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MagnetoSperm could find use in drug delivery, or even baby-making

By

June 3, 2014

A MagnetoSperm in action

A MagnetoSperm in action

When it comes to moving simply but effectively through a liquid medium, few things are as good as sperm. This fact isn't lost on scientists, who have built tiny sperm-like robots (or even used "hijacked" sperm) in efforts to create new methods of targeted drug delivery, among other potential applications. The latest such endeavor has resulted in a batch of microrobots known as MagnetoSperm.

The robots were created by scientists at the University of Twente in the Netherlands, and the German University in Cairo, located in Egypt.

Measuring just 322 microns long, each one consists of a silicon support wafer covered in a layer of SU-8, which is a polymer known for its mechanical stability and ease of fabrication. While their tails (or flagella) are left bare, the robots' heads are coated with a layer of cobalt-nickel.

When subjected to an oscillating magnetic field roughly equivalent to that emitted by a decorative fridge magnet, magnetic torque on the head causes it move back and forth. This in turn causes the flagellum to oscillate, propelling the robot forward. By angling the line of the magnetic field, it's possible to steer the MagnetoSperm toward a target.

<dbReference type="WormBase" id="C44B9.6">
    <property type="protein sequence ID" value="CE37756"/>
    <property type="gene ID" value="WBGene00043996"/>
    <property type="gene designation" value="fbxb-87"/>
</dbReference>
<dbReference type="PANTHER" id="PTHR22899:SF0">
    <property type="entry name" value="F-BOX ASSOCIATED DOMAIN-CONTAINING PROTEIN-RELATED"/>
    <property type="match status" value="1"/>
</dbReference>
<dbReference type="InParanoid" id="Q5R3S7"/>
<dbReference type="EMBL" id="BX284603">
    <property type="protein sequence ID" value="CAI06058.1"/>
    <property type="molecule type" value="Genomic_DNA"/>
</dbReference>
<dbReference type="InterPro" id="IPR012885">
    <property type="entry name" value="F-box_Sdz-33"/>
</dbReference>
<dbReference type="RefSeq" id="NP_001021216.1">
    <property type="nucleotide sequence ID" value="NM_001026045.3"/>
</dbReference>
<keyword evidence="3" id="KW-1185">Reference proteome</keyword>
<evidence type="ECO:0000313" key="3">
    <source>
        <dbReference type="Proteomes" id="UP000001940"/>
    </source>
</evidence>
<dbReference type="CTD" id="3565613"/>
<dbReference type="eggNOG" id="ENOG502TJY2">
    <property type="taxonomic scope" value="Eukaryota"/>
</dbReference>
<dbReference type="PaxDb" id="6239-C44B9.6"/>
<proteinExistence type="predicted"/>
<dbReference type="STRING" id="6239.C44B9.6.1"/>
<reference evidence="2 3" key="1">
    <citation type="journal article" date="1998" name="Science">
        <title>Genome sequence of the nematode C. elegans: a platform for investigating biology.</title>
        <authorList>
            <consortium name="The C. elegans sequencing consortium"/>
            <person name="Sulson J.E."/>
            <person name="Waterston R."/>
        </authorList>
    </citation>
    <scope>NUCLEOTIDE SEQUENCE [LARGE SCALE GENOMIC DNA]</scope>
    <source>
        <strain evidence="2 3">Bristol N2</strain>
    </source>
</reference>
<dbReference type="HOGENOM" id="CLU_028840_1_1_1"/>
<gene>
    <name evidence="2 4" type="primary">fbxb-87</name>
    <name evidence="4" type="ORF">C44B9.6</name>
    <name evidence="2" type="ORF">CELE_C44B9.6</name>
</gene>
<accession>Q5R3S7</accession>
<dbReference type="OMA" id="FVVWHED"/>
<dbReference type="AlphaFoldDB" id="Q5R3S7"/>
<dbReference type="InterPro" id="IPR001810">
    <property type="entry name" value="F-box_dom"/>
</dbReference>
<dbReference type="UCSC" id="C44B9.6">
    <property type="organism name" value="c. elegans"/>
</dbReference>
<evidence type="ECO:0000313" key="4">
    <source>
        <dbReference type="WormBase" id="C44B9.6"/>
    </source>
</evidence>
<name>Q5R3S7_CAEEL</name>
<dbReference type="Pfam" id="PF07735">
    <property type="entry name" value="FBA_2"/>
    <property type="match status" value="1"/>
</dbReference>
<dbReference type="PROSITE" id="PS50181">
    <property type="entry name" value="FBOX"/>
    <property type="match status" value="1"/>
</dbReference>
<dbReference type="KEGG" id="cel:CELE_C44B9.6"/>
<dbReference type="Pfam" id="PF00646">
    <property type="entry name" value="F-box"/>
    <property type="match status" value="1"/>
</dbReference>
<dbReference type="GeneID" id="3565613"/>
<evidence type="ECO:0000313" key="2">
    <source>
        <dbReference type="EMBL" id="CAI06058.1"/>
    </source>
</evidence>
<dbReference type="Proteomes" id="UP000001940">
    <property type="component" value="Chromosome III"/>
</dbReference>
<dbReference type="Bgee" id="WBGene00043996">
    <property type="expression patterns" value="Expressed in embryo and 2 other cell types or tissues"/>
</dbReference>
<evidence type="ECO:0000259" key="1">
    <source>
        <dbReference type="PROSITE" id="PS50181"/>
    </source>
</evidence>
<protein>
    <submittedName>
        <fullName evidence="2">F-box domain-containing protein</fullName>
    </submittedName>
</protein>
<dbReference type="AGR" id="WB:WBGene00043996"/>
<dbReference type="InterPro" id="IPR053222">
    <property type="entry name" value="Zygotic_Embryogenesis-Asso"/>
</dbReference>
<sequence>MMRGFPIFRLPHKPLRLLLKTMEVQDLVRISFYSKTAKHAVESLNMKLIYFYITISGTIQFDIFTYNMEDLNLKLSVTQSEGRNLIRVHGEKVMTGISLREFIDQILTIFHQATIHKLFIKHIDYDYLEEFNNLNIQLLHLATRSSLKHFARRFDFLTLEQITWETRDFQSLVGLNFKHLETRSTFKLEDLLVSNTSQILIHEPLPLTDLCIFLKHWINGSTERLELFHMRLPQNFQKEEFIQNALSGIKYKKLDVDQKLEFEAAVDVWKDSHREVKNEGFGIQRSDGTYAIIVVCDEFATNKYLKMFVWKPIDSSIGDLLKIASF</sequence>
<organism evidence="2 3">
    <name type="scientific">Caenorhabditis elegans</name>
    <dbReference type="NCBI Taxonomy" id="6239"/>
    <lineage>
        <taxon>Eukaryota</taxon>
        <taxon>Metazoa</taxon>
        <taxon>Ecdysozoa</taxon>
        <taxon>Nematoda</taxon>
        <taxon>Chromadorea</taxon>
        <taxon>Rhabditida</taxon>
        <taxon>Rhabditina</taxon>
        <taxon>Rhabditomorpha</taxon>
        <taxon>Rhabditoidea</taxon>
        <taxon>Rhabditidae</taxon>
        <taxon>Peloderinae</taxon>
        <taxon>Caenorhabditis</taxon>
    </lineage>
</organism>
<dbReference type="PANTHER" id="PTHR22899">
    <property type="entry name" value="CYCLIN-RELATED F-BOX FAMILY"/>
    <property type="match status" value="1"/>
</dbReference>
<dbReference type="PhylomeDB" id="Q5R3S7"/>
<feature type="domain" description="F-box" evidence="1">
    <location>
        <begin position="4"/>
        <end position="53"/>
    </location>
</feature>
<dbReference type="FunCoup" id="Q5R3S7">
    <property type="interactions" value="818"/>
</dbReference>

The team is now working on making the robots even smaller, and possibly replacing their flagella with ones made from a better-performing magnetic nanofiber. Along with drug delivery, it is hoped that they could ultimately also be used for applications such as cell sorting, in vitro fertilization, and the cleaning of clogged arteries.

A paper on the research was recently published in the journal Applied Physics Letters.

Source: AIP Publishing

About the Author
Ben Coxworth An experienced freelance writer, videographer and television producer, Ben's interest in all forms of innovation is particularly fanatical when it comes to human-powered transportation, film-making gear, environmentally-friendly technologies and anything that's designed to go underwater. He lives in Edmonton, Alberta, where he spends a lot of time going over the handlebars of his mountain bike, hanging out in off-leash parks, and wishing the Pacific Ocean wasn't so far away.   All articles by Ben Coxworth
6 Comments

Is there a medical term for "fear of small scale technology"? My reaction to seeing this stuff is probably not entirely unlike an elephant with a fear of mice.

Daishi
3rd June, 2014 @ 06:37 pm PDT

@Daishi. Yes there is a term for it:

Microphobia the fear of microscopic or small things, esp. germs

Brian M
4th June, 2014 @ 02:30 am PDT

I feel like this technology is very interesting. It can be extremely useful in drug delivery.

Siyuan Xing
4th June, 2014 @ 10:40 am PDT

Magneto of X Men "contribution" to science. ;-)

Jason Unwin
4th June, 2014 @ 01:46 pm PDT

If this is done will these children have Magnetic personalities ;-) ?

James Jordan
7th June, 2014 @ 09:48 am PDT

Cleaning clogged arteries? That would lower my blood pressure, extend my life, and increase blood flow to my brain. The latter being my chief concern, for better memory and cognitive function. Hope I don't die waiting.

Don Duncan
7th July, 2014 @ 03:50 pm PDT
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